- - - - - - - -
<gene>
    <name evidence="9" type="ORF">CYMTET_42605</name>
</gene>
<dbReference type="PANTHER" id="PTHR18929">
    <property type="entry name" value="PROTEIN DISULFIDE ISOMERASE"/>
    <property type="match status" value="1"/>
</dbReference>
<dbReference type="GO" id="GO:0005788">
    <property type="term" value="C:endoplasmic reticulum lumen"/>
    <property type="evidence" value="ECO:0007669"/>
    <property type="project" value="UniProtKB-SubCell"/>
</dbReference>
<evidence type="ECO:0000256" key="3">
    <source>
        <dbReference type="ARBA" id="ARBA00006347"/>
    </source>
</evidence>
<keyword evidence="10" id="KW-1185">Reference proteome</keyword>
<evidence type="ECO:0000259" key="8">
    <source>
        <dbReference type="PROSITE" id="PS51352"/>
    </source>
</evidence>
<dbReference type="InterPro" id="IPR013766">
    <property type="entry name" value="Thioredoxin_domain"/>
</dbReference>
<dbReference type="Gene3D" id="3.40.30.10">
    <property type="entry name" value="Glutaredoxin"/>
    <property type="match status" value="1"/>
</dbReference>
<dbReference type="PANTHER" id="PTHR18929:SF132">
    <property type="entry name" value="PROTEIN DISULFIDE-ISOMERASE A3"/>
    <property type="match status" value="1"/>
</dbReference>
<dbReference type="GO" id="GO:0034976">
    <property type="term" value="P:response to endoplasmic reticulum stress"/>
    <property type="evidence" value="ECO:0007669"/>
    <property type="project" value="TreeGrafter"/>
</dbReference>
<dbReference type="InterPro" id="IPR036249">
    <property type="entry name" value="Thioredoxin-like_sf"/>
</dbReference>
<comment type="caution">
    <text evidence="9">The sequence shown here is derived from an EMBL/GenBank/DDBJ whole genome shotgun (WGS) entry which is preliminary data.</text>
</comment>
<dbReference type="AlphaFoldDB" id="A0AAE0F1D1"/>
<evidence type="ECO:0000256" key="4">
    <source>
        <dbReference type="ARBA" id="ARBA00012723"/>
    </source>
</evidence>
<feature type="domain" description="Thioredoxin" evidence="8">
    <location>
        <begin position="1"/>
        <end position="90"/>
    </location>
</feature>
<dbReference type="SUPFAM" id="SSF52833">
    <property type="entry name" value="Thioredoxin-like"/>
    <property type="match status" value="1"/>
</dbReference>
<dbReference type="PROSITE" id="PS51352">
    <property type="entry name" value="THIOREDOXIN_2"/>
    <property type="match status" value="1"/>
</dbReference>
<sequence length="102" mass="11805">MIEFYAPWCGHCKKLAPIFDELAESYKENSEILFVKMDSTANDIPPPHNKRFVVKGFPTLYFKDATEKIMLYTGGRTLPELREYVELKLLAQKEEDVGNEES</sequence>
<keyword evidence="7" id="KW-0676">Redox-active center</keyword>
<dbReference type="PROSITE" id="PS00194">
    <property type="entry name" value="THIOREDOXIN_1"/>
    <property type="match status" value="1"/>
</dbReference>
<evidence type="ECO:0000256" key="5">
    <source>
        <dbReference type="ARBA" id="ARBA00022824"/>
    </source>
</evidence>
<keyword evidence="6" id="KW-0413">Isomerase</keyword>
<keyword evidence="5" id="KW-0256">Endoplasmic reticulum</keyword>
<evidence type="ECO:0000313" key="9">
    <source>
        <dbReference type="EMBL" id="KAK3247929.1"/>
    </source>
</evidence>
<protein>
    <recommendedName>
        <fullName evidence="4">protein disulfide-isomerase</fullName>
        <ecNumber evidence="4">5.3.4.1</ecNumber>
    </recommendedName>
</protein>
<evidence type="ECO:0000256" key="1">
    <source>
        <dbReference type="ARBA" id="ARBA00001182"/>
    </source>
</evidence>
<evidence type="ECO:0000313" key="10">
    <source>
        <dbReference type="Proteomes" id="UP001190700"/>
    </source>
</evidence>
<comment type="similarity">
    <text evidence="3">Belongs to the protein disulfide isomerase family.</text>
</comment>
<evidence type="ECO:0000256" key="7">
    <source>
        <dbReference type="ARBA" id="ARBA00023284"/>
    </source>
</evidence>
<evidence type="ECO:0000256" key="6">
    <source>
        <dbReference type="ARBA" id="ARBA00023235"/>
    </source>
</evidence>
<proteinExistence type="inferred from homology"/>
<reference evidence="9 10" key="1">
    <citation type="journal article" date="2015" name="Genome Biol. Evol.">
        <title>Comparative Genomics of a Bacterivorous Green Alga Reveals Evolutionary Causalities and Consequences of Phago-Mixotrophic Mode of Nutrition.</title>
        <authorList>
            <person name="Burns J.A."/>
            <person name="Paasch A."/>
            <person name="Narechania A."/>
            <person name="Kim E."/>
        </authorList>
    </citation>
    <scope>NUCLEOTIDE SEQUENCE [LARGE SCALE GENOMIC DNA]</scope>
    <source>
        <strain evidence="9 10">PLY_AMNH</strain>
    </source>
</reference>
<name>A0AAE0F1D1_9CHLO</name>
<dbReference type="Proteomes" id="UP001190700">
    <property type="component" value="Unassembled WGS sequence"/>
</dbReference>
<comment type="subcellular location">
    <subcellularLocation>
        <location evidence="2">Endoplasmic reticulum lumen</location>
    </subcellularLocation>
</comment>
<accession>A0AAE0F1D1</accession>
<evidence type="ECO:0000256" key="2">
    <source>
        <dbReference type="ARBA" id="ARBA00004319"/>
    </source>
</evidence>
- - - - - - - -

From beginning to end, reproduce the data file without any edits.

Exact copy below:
<gene>
    <name evidence="9" type="ORF">CYMTET_42605</name>
</gene>
<dbReference type="PANTHER" id="PTHR18929">
    <property type="entry name" value="PROTEIN DISULFIDE ISOMERASE"/>
    <property type="match status" value="1"/>
</dbReference>
<dbReference type="GO" id="GO:0005788">
    <property type="term" value="C:endoplasmic reticulum lumen"/>
    <property type="evidence" value="ECO:0007669"/>
    <property type="project" value="UniProtKB-SubCell"/>
</dbReference>
<evidence type="ECO:0000256" key="3">
    <source>
        <dbReference type="ARBA" id="ARBA00006347"/>
    </source>
</evidence>
<keyword evidence="10" id="KW-1185">Reference proteome</keyword>
<evidence type="ECO:0000259" key="8">
    <source>
        <dbReference type="PROSITE" id="PS51352"/>
    </source>
</evidence>
<dbReference type="InterPro" id="IPR013766">
    <property type="entry name" value="Thioredoxin_domain"/>
</dbReference>
<dbReference type="Gene3D" id="3.40.30.10">
    <property type="entry name" value="Glutaredoxin"/>
    <property type="match status" value="1"/>
</dbReference>
<dbReference type="PANTHER" id="PTHR18929:SF132">
    <property type="entry name" value="PROTEIN DISULFIDE-ISOMERASE A3"/>
    <property type="match status" value="1"/>
</dbReference>
<dbReference type="GO" id="GO:0034976">
    <property type="term" value="P:response to endoplasmic reticulum stress"/>
    <property type="evidence" value="ECO:0007669"/>
    <property type="project" value="TreeGrafter"/>
</dbReference>
<dbReference type="InterPro" id="IPR036249">
    <property type="entry name" value="Thioredoxin-like_sf"/>
</dbReference>
<comment type="caution">
    <text evidence="9">The sequence shown here is derived from an EMBL/GenBank/DDBJ whole genome shotgun (WGS) entry which is preliminary data.</text>
</comment>
<dbReference type="AlphaFoldDB" id="A0AAE0F1D1"/>
<evidence type="ECO:0000256" key="4">
    <source>
        <dbReference type="ARBA" id="ARBA00012723"/>
    </source>
</evidence>
<feature type="domain" description="Thioredoxin" evidence="8">
    <location>
        <begin position="1"/>
        <end position="90"/>
    </location>
</feature>
<dbReference type="SUPFAM" id="SSF52833">
    <property type="entry name" value="Thioredoxin-like"/>
    <property type="match status" value="1"/>
</dbReference>
<dbReference type="PROSITE" id="PS51352">
    <property type="entry name" value="THIOREDOXIN_2"/>
    <property type="match status" value="1"/>
</dbReference>
<sequence length="102" mass="11805">MIEFYAPWCGHCKKLAPIFDELAESYKENSEILFVKMDSTANDIPPPHNKRFVVKGFPTLYFKDATEKIMLYTGGRTLPELREYVELKLLAQKEEDVGNEES</sequence>
<keyword evidence="7" id="KW-0676">Redox-active center</keyword>
<dbReference type="PROSITE" id="PS00194">
    <property type="entry name" value="THIOREDOXIN_1"/>
    <property type="match status" value="1"/>
</dbReference>
<evidence type="ECO:0000256" key="5">
    <source>
        <dbReference type="ARBA" id="ARBA00022824"/>
    </source>
</evidence>
<keyword evidence="6" id="KW-0413">Isomerase</keyword>
<keyword evidence="5" id="KW-0256">Endoplasmic reticulum</keyword>
<evidence type="ECO:0000313" key="9">
    <source>
        <dbReference type="EMBL" id="KAK3247929.1"/>
    </source>
</evidence>
<protein>
    <recommendedName>
        <fullName evidence="4">protein disulfide-isomerase</fullName>
        <ecNumber evidence="4">5.3.4.1</ecNumber>
    </recommendedName>
</protein>
<evidence type="ECO:0000256" key="1">
    <source>
        <dbReference type="ARBA" id="ARBA00001182"/>
    </source>
</evidence>
<evidence type="ECO:0000313" key="10">
    <source>
        <dbReference type="Proteomes" id="UP001190700"/>
    </source>
</evidence>
<comment type="similarity">
    <text evidence="3">Belongs to the protein disulfide isomerase family.</text>
</comment>
<evidence type="ECO:0000256" key="7">
    <source>
        <dbReference type="ARBA" id="ARBA00023284"/>
    </source>
</evidence>
<evidence type="ECO:0000256" key="6">
    <source>
        <dbReference type="ARBA" id="ARBA00023235"/>
    </source>
</evidence>
<proteinExistence type="inferred from homology"/>
<reference evidence="9 10" key="1">
    <citation type="journal article" date="2015" name="Genome Biol. Evol.">
        <title>Comparative Genomics of a Bacterivorous Green Alga Reveals Evolutionary Causalities and Consequences of Phago-Mixotrophic Mode of Nutrition.</title>
        <authorList>
            <person name="Burns J.A."/>
            <person name="Paasch A."/>
            <person name="Narechania A."/>
            <person name="Kim E."/>
        </authorList>
    </citation>
    <scope>NUCLEOTIDE SEQUENCE [LARGE SCALE GENOMIC DNA]</scope>
    <source>
        <strain evidence="9 10">PLY_AMNH</strain>
    </source>
</reference>
<name>A0AAE0F1D1_9CHLO</name>
<dbReference type="Proteomes" id="UP001190700">
    <property type="component" value="Unassembled WGS sequence"/>
</dbReference>
<comment type="subcellular location">
    <subcellularLocation>
        <location evidence="2">Endoplasmic reticulum lumen</location>
    </subcellularLocation>
</comment>
<accession>A0AAE0F1D1</accession>
<evidence type="ECO:0000256" key="2">
    <source>
        <dbReference type="ARBA" id="ARBA00004319"/>
    </source>
</evidence>